Original URL: http://www.theregister.co.uk/2009/05/27/cisco_eats_ucs_dogfood/

Cisco touts self as Unified Computer System pioneer

Plans California's own data center

By Timothy Prickett Morgan

Posted in Data Centre, 27th May 2009 23:33 GMT

Cisco Systems has been talking about its Unified Computing System, code-named California, so much for months now that it is hard to remember sometimes this mega product is still not shipping.

Turns out Cisco is its own first beta test customer, and the company's IT brass Wednesday was talking about its own plans for deployment.

The forum was CiscoTV - I kid you not - hosted by John Manville, vice president of IT at Cisco's network and data center services organization, and his boss, Chris Hynes, senior director of IT for the NDCS unit.

In case you have been on holiday or in a coma for the past two months, Cisco's California setup offers converged networking and server operations. That means Fibre Channel over 10 Gigabit Ethernet for linking servers to storage and 10 Gigabit Ethernet for linking servers to each other and to the outside world, and blade-style x64 servers for running applications based on Intel's Nehalem family of processors.

Toss in some vSphere virtualization compliments of VMware, some Cisco switch software running virtualized on ESX Server 4.0 VMs, and some BMC Software system management tools, shake well, and you have a California system. You get the specs of the California systems here, a general economic argument Cisco later made for California systems here, Intel's related Nehalem EP processor launch here, and VMware's vSphere 4.0 launch here.

Manville said the IT department's goal is always to be Cisco's "first and best customer," and to run the networking and now server gear in production environments as quickly as possible, with the aim of shaking out bugs and giving input on needed features before a product ships to real customers.

Cisco had a UCS setup running in its Mountain View, California, site before the launch of the product in March, and is planning to roll out California boxes as part of its normal x64 server upgrade cycle during the next two and a half years. By the end of that time frame all of its x64 instances will be running on its own California gear.

Cisco would not say how many x64 servers it has spread across its 52 data centers and server rooms worldwide, comprising 14 production and customer-facing data centers and 38 product development data centers and server rooms. All told, these data centers take up 215,000 square feet of space and burn more than 20 megawatts of juice.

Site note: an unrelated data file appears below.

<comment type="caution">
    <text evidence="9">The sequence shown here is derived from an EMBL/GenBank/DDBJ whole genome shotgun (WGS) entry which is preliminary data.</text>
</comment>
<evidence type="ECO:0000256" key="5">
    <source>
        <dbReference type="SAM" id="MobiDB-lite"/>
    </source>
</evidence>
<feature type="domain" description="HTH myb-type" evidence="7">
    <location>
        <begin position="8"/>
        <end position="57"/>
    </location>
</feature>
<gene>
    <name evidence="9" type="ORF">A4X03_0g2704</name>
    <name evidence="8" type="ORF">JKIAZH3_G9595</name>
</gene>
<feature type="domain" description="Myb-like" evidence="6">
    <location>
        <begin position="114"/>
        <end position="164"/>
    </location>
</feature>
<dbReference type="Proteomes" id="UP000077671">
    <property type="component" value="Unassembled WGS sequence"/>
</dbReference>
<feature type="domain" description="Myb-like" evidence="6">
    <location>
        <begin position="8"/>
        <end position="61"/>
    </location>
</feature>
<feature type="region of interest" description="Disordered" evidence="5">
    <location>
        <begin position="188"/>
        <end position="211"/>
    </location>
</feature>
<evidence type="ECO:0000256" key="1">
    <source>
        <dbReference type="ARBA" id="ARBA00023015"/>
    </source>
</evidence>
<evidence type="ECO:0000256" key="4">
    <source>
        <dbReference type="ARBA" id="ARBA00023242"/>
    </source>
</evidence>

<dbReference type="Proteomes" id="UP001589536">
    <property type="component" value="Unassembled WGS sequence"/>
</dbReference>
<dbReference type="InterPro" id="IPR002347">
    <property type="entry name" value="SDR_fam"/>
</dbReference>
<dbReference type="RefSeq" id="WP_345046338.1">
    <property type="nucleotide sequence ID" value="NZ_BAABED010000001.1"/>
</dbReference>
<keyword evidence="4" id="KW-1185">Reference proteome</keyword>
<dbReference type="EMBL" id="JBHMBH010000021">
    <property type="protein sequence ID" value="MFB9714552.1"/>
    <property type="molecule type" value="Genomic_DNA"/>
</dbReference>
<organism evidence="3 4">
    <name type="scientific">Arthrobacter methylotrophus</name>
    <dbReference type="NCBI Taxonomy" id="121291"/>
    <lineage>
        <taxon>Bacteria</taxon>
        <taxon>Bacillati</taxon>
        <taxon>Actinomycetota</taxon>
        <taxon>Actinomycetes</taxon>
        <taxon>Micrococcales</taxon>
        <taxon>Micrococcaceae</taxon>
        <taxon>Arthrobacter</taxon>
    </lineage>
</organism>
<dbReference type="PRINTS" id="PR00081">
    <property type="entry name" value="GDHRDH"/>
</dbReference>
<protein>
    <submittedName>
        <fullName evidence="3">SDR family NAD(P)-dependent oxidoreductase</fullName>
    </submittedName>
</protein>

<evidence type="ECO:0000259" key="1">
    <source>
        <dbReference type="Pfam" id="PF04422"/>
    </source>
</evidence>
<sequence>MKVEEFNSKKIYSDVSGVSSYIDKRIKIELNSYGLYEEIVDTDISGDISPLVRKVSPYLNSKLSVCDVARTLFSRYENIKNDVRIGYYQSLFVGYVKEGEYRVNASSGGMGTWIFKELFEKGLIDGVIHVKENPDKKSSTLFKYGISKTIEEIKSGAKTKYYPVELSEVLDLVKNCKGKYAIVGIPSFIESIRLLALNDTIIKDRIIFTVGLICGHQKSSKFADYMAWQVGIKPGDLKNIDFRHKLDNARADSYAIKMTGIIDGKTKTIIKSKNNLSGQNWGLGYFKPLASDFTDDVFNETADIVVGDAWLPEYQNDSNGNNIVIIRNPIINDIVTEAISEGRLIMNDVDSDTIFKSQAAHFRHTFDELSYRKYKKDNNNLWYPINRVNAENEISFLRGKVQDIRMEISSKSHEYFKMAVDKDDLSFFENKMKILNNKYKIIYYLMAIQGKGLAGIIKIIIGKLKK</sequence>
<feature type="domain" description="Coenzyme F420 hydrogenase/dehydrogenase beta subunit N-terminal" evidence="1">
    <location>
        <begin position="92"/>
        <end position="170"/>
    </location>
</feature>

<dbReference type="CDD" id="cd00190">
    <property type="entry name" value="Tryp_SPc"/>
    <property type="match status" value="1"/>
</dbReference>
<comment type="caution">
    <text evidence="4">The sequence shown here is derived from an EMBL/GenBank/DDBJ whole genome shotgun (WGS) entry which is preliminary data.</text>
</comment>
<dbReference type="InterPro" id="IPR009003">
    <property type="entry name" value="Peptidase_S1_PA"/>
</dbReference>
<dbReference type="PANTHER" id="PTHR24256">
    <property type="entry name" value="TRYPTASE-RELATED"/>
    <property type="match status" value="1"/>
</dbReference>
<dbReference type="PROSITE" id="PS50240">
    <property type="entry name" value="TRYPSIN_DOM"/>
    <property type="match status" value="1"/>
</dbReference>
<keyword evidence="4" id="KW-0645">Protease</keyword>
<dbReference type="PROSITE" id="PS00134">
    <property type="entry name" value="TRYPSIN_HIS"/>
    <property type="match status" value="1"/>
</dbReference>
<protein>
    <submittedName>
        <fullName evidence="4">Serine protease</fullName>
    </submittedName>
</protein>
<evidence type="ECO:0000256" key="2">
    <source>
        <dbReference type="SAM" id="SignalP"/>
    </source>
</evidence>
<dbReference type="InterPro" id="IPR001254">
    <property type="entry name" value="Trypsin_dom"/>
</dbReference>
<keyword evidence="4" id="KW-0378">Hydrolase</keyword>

About 30 per cent of the servers in these data centers are virtualized, and Manville said that the goal was to get somewhere between 70 and 80 per cent of the servers virtualized over the next few years. Cisco did not talk about the number of servers it has - I asked and was ignored - and the company did not talk about what other gear it must have supporting key manufacturing and ERP systems aside from x64 iron.

Many to many

Cisco has 300 locations in 90 countries and over 65,000 employees that work from 400 buildings. It's a big company and it is hard to believe that it doesn't have 10,000 to 20,000 servers, considering that it has 400 telepresence systems worldwide to run its company as well as the WebEx Web conferencing business unit to support.

By way of comparison, before it started its own data center consolidation effort in July 2005, Hewlett-Packard had 25,000 servers in 85 different data centers. After the compression of its data centers down to three mirrored facilities, HP cut the number of physical servers running its operations down to 14,000 and crammed them into a total of 342,000 square feet. HP doesn't have a WebEx business, but it does do application hosting.

Since March, the UCS setup in the Mountain View data center at Cisco has been used to run applications supporting John Chambers, the company's chairman and chief executive officer, as well as the Cisco news site. That machine also supports the legal and finance applications used by those respective departments. It is a small start, but that is what a beta test is.

Rather than rip and replace, Cisco already had Nexus 7000 switches - which have the converged Fibre Channel over Ethernet fabric - in place in the data center, so it slide the California blade servers in without using their variant of these switches.